Sometimes he wished he had done more. Sometimes he didn't. He knew he wished he could have just told John who he was. He wished he could have hugged his dad one more time or told Sammy just how much he cared. He wished he could have said he was sorry.
But that kind of thing was awkward and uncomfortable. He wouldn't have done those things even if he wanted to.
Though, he did wish he could have had one last beer.
Dean winced and doubled over as he fought back the clawing in his gut. Everything about him was cold and empty; he'd give anything to feel warm again. He supposed that was why the bogies craved the warmth so much. They were trapped in a never-ending cycle of icy death.
He forced himself up and waited, sitting on his haunches. The fog seemed lighter, or maybe his vision had grown sharper from the changes. He knew his time was up now; he could feel part of himself slip away just like the last of the heat fading from his body. His skin was itching, his stomach hollow, and he could feel the subtle muscle movements in his mouth as his jaw readied itself for the incisors that were budding.
Dean looked to his gun.
He brought it upward and raised his head. He wasn't going to become some kid-stealing freak. If he was going out, he was going out a hero.
Dean leveled the gun to his temple. While it wasn't a chest shot, he knew it would have to do. His finger lingered on the trigger, hesitating, when he froze.
Ahead, he saw one of the bogies. The lumbering form shuffled toward him, its green eyes glinting with malice and delight through the gaps in its long, stringy black hair. It didn't have ears, or much of a nose, but the fangs were unmistakable. The thing looked hungry, starved for the warmth as much as he was, but also confused as it cocked its head and studied him.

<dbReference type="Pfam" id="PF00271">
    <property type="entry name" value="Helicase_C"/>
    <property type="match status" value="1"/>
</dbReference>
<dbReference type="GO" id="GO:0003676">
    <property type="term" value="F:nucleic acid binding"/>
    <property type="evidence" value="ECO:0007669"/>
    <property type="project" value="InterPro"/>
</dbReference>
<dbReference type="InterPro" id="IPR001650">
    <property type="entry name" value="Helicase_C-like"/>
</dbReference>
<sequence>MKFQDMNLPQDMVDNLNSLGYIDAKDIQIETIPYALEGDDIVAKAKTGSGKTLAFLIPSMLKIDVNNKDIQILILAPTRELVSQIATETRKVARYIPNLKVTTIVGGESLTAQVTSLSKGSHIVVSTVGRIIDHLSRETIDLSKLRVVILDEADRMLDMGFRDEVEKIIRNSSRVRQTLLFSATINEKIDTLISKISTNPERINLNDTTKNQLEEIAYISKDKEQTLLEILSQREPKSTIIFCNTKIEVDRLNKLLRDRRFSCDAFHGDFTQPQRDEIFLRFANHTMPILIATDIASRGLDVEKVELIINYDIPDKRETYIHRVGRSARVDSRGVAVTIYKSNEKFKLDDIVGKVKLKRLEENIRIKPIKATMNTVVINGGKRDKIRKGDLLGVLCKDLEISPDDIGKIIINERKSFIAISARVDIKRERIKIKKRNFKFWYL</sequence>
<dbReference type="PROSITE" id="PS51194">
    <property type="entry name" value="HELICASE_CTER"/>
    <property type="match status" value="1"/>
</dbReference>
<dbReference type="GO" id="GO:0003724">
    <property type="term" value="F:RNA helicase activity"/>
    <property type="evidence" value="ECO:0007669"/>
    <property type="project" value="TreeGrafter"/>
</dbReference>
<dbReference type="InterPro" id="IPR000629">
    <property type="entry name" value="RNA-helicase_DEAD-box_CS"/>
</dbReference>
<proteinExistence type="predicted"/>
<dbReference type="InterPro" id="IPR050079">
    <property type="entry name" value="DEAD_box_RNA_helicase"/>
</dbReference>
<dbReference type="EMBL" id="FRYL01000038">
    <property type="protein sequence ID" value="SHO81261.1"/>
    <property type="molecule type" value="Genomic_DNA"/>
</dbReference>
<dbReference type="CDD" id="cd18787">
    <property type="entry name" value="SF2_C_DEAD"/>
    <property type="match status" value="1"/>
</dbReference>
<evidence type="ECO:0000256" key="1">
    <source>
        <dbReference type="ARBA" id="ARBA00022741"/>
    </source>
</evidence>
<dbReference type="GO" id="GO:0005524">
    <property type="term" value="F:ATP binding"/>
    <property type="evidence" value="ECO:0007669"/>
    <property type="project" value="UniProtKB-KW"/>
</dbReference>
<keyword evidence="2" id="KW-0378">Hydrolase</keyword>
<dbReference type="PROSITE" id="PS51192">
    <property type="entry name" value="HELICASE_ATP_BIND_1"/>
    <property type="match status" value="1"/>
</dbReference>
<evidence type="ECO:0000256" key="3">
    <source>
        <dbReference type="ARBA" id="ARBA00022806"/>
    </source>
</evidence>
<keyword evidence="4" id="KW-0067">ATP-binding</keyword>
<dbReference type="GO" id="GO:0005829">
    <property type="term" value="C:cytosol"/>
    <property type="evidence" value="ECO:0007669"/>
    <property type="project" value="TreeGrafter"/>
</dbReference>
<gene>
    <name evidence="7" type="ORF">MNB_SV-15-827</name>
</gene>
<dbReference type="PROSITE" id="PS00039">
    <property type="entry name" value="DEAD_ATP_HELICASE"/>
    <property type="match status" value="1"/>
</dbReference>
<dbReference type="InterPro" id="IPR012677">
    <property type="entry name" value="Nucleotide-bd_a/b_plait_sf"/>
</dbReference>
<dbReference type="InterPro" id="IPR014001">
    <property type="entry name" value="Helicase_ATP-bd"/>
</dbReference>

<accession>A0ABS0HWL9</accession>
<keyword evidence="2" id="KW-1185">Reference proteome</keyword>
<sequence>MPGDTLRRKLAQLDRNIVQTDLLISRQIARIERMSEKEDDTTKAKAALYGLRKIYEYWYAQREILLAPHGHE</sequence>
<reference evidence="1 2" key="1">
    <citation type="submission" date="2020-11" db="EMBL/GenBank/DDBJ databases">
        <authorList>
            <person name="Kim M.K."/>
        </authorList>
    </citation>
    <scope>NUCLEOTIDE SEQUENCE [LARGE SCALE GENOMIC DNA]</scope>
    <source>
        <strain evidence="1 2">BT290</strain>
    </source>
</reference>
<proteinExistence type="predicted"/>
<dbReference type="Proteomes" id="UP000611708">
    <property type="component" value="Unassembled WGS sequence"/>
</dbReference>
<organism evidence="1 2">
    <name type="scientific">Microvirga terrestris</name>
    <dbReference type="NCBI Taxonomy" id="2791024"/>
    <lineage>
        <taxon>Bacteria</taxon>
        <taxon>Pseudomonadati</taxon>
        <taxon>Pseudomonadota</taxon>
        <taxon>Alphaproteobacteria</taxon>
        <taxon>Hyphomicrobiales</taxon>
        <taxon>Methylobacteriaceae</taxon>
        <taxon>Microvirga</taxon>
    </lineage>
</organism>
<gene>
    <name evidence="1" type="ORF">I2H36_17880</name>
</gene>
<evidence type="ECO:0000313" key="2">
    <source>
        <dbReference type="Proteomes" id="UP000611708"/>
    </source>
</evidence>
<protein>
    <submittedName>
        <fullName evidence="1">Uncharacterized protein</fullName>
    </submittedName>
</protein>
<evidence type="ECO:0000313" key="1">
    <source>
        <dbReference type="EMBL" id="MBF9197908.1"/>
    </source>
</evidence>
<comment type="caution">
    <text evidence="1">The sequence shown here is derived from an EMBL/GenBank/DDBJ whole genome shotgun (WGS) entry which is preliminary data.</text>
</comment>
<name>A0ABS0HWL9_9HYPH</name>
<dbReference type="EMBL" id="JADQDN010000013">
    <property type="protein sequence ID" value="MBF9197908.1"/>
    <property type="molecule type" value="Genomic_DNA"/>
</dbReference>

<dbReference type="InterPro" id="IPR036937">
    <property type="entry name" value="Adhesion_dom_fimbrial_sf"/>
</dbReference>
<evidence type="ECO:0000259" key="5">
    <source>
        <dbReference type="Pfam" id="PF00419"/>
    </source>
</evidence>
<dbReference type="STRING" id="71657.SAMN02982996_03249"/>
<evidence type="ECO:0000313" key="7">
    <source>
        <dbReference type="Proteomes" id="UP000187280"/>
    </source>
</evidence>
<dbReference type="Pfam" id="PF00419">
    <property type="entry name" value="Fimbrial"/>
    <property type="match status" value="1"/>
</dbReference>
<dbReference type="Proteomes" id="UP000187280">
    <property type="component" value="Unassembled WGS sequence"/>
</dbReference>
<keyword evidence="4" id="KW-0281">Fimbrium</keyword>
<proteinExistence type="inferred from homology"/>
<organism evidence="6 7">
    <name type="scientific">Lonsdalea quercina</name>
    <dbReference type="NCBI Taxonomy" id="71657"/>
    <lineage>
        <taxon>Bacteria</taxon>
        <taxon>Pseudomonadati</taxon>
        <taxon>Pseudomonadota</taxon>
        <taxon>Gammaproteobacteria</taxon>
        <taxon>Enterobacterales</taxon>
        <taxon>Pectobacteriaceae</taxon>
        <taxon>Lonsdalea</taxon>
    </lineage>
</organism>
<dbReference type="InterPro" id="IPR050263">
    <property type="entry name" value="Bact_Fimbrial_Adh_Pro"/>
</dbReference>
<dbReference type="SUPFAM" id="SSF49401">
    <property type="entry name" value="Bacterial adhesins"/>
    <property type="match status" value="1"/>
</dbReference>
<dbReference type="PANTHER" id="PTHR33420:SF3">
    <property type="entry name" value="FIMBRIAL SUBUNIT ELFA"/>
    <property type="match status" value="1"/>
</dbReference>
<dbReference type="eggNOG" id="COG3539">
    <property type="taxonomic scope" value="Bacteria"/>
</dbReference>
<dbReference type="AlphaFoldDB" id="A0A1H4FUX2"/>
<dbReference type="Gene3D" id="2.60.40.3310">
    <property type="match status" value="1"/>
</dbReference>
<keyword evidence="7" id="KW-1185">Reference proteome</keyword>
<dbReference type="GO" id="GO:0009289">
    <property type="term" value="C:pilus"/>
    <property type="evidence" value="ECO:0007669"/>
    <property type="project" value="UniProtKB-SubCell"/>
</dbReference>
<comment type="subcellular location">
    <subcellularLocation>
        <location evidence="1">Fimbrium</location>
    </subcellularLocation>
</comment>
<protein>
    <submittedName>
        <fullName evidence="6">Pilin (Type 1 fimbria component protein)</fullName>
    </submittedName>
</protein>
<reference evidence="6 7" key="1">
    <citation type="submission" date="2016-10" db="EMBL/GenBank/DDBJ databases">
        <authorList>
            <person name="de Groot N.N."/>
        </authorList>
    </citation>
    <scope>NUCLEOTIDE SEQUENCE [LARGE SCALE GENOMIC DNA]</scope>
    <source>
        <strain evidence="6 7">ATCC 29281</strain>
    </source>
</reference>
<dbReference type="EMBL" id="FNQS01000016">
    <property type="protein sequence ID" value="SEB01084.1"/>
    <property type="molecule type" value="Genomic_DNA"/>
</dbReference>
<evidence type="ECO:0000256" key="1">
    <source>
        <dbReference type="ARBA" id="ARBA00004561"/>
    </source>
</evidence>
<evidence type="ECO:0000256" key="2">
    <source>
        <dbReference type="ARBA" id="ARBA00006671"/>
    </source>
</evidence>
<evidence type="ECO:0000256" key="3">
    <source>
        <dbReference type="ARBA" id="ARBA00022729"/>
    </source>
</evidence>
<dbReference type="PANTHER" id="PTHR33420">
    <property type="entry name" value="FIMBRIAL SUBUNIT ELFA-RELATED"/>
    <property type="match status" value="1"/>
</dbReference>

"Well, you must be the queen bee," Dean said, ignoring the roughness to his voice. "Aren't you one ugly bitch."
The creature hissed at him and took a step forward. He laughed at it and waved his gun.
"That's right. Come on over. We'll have one big ol' family reunion." He coughed. "Come meet the newest addition to the family."
The creature charged him. Two quick shots and she was dead.
Dean sat in silence as he watched her body convulse on the ground. Purple fluid poured everywhere, staining the ground, his shirt, and even the tree beside him. But he didn't care.
He checked his gun. He still had plenty of ammo.
Dean glanced up, shocked to find Sam barreling towards him. He groaned, not wanting Sam to see him like this, and definitely not wanting Sam to be here when the deed had to be done.
But before Sam even reached him, Dean felt a wave of heat smack him in the chest. It hit him so hard he was flung backwards and struck the ground with a thud. At first he thought he was feeling the intensity of Sam's heat, but he as forced himself to sit, he realized this heat coursed through him like hot blood. His hot blood.
"You okay?" Sam said, nearly breathless. He started to check Dean's hands.
Dean patted his chest and poked at his teeth. Nothing. He glanced down at his hands. No peeling. No emptiness in his stomach. No coldness aside from the normal January chill.
"Huh," he managed to say. He was perfectly fine, as if nothing had happened.
Then, the stench hit him. Dean gagged. The bogeyman stunk of rotten, wet wood, bad eggs, and dishwater.
"God, that thing reeks."
"No, actually, that's you."
Dean blinked at him; Sam just offered him a sheepish smile.
"We are so never hunting bogies again," Dean muttered.
Sam helped him to his feet and the two of them lumbered over to where John sat with his children. Both were awake now, though dazed and disoriented, but they allowed their father to cling to them like he would never let them go.
Dean didn't make a comment and neither did Sam. They didn't need to talk about it. They didn't need John to talk about it. Watching their dad just sit there, sobbing lightly, as he clung to his two sons said more than any conversation could have.
The image would be burned into Dean's memory for as long as he had one. And one thing was for sure, he wasn't about to ever let it go.